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When We Say "I Didn't Mean It"

Have you been in an argument with someone and they said something hurtful? And when you try to reconcile, they said they were sorry and “didn’t mean it”? Or perhaps you said these words to them. If someone tells you, “I didn’t mean it,” do you believe them? Do they think they believed you? While words can never be taken back, the phrase “I didn’t mean it” is often a veiled attempt to take back hurtful words. Other times “I didn’t mean it” can take on a different meaning.

“For out of the abundance of the heart the mouth speaks.” Matt 12:34

Scripture tells us, “for out of the abundance of the heart the mouth speaks.” So if this is true, and we know it is, what is really going on inside the heart of those who say, “I didn’t mean it”? Let me suggest a few possibilities:

I didn’t mean it in the way you perceived it.

In other words, while it could have been stated differently, the real issue is that the other person misperceived it. Perhaps they even misinterpreted your motives. On the surface, communication is often about what we say and hear. But if we dig deeper, it is also about motives and perceptions. We don’t always perceive words and statements correctly, nor do others. It’s important to be humble in our perceptions and not ascribe the motives of another.

I didn’t mean for it to come out the way it did.

This simply means, “I didn’t think through what I was going to say or how I should have said it.” There is a meaning behind the words, but perhaps it would have been best to have written them down first. We all do this at times and ought to be compassionate and caring in our word choices, choosing life-giving words and speaking the truth in love. Listeners should also listen in grace, giving the speaker the benefit of the doubt when possible.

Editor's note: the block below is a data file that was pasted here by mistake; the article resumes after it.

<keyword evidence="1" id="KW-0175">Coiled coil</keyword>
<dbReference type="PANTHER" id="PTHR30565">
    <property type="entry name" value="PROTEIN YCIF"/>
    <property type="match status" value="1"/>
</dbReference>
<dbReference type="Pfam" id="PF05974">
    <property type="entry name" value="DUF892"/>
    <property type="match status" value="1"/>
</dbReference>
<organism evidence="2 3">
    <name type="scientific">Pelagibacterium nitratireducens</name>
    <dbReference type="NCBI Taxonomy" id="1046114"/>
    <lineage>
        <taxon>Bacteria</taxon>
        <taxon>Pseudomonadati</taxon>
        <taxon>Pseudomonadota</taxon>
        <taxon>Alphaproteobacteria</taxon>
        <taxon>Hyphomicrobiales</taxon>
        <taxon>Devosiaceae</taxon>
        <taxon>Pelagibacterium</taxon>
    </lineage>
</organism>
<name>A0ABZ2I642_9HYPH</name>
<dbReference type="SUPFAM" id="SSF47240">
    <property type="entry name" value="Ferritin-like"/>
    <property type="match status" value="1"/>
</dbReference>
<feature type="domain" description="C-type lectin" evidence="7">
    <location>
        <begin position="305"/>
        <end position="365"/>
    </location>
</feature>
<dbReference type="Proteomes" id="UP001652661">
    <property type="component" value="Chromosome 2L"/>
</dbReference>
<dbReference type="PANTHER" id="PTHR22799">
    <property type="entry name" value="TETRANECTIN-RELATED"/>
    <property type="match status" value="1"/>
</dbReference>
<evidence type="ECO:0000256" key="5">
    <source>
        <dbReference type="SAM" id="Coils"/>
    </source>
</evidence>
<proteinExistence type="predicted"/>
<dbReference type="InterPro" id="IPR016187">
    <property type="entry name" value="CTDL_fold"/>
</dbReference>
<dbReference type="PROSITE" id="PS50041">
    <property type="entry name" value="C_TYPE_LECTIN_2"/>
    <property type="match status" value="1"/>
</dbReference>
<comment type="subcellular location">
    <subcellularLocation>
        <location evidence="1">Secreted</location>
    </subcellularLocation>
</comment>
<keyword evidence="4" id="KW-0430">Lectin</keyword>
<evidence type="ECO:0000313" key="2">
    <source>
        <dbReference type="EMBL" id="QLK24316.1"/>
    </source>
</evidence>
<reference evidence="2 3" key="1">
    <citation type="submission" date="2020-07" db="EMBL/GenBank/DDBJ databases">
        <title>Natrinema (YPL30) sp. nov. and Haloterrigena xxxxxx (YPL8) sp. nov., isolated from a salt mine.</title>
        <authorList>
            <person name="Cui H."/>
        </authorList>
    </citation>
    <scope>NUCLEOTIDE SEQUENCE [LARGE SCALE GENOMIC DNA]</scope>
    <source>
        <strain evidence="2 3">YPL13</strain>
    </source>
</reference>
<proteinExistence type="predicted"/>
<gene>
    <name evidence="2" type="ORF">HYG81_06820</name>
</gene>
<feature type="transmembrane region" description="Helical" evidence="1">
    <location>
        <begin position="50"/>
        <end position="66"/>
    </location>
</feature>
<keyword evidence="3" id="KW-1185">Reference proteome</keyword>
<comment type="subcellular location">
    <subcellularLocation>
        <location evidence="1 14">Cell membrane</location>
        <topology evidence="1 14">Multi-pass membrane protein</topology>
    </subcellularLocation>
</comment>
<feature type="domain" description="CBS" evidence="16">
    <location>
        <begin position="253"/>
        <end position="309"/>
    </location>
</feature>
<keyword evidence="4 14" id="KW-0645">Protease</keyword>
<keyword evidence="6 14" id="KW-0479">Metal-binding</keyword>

I did mean to say what I wanted to say, but I didn’t anticipate the consequence of my words on your feelings.

Sometimes we give statements and explanations to share our hearts and desires. Our intent is not to hurt others, but that is precisely what we did because we were being insensitive. Nevertheless, when this occurs, we ought to listen to others’ hurts and hearts to learn and grow in compassion and grace. It may also be wise to search our hearts to see if we have a self-centered motive.

I did mean it, but I’m backtracking to save my own hide.

Fear is a powerful motivator. If we backtrack our words, we may do so out of fear of another’s wrath or consequences. Without any reasonable explanation, trust is likely to be damaged. To say, “I didn’t mean it,” when you actually did mean it is a lie. Genuine humility and repentance are in order and are the only options for restoring trust in a relationship.

I did mean it because, at the time, that’s what I felt. But I know that’s not generally true.

Emotions can be pretty high when we are involved in arguments. We tend to exaggerate the more upset we are or the more something bothers us. In arguments, we say “you always” and “you never” because that is how it feels. The other person always does something we dislike or never does something we want. There are, however, typically exceptions to the ‘always’ and ‘nevers,’ which the other person frequently points out when accused of always or never doing something.

I meant to hurt you with words I knew would hurt you, though I don’t believe the words I said were actually true (aka revenge).

This is often the case when arguments get really heated. We may purposely try to hurt others to get revenge when we are hurt. We say the hurtful words not because we believe them to be true, but to enact vengeance and emotionally hurt the other person. So, the explanation of “we didn’t mean it” is only partially true. To admit that the words spoken were out of a revengeful heart is essential to confess, even when explaining they are not believed. Such remarks can never be taken back, but identifying your heart and working on personal anger is a step in a good direction.

As sinners, there will be times we speak before thinking and say hurtful words.

The phrase, “I didn’t mean it,” doesn’t seem trustworthy or believable. If the statement comes “out of the heart,” then it is crucial to discern what was really in the heart when the statement was made. Sometimes it may involve poor word choices, but other times it can be as sinister as the heart being filled with anger and revenge. As sinners, there will be times we speak before thinking and say hurtful words. We will want to take them back. But since we can’t, there is no sense minimizing what was said, but to search our hearts and minds to determine what was inside and seek forgiveness for any sinful action and motive. If we do not humble ourselves and do these steps, any words or apologies will be shallow, at best.

What other explanations for “I didn’t mean it” are at the heart?

- Fred Jacoby, MA


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